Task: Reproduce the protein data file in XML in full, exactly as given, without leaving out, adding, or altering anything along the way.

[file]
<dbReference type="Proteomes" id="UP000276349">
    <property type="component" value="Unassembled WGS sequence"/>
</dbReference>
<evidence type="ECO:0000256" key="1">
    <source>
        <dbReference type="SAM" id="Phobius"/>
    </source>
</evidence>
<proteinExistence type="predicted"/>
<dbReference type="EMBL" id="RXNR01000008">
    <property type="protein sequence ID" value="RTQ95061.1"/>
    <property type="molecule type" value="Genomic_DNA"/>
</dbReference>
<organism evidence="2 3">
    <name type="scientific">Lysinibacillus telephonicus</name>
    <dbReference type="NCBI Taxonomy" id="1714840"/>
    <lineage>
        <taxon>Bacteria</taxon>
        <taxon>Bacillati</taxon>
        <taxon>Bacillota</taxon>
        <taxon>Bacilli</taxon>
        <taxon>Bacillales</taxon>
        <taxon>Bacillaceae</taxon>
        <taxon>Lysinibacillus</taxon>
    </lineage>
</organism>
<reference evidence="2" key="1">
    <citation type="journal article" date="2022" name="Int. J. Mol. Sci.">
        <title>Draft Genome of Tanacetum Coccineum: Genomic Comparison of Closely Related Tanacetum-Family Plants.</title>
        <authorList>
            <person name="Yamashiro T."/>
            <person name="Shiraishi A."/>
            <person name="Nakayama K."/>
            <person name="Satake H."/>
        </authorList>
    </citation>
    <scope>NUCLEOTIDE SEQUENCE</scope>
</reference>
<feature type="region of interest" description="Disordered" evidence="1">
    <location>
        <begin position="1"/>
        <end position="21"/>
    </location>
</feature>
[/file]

<dbReference type="Proteomes" id="UP000276349">
    <property type="component" value="Unassembled WGS sequence"/>
</dbReference>
<evidence type="ECO:0000256" key="1">
    <source>
        <dbReference type="SAM" id="Phobius"/>
    </source>
</evidence>
<proteinExistence type="predicted"/>
<dbReference type="EMBL" id="RXNR01000008">
    <property type="protein sequence ID" value="RTQ95061.1"/>
    <property type="molecule type" value="Genomic_DNA"/>
</dbReference>
<organism evidence="2 3">
    <name type="scientific">Lysinibacillus telephonicus</name>
    <dbReference type="NCBI Taxonomy" id="1714840"/>
    <lineage>
        <taxon>Bacteria</taxon>
        <taxon>Bacillati</taxon>
        <taxon>Bacillota</taxon>
        <taxon>Bacilli</taxon>
        <taxon>Bacillales</taxon>
        <taxon>Bacillaceae</taxon>
        <taxon>Lysinibacillus</taxon>
    </lineage>
</organism>
<reference evidence="2" key="1">
    <citation type="journal article" date="2022" name="Int. J. Mol. Sci.">
        <title>Draft Genome of Tanacetum Coccineum: Genomic Comparison of Closely Related Tanacetum-Family Plants.</title>
        <authorList>
            <person name="Yamashiro T."/>
            <person name="Shiraishi A."/>
            <person name="Nakayama K."/>
            <person name="Satake H."/>
        </authorList>
    </citation>
    <scope>NUCLEOTIDE SEQUENCE</scope>
</reference>
<feature type="region of interest" description="Disordered" evidence="1">
    <location>
        <begin position="1"/>
        <end position="21"/>
    </location>
</feature>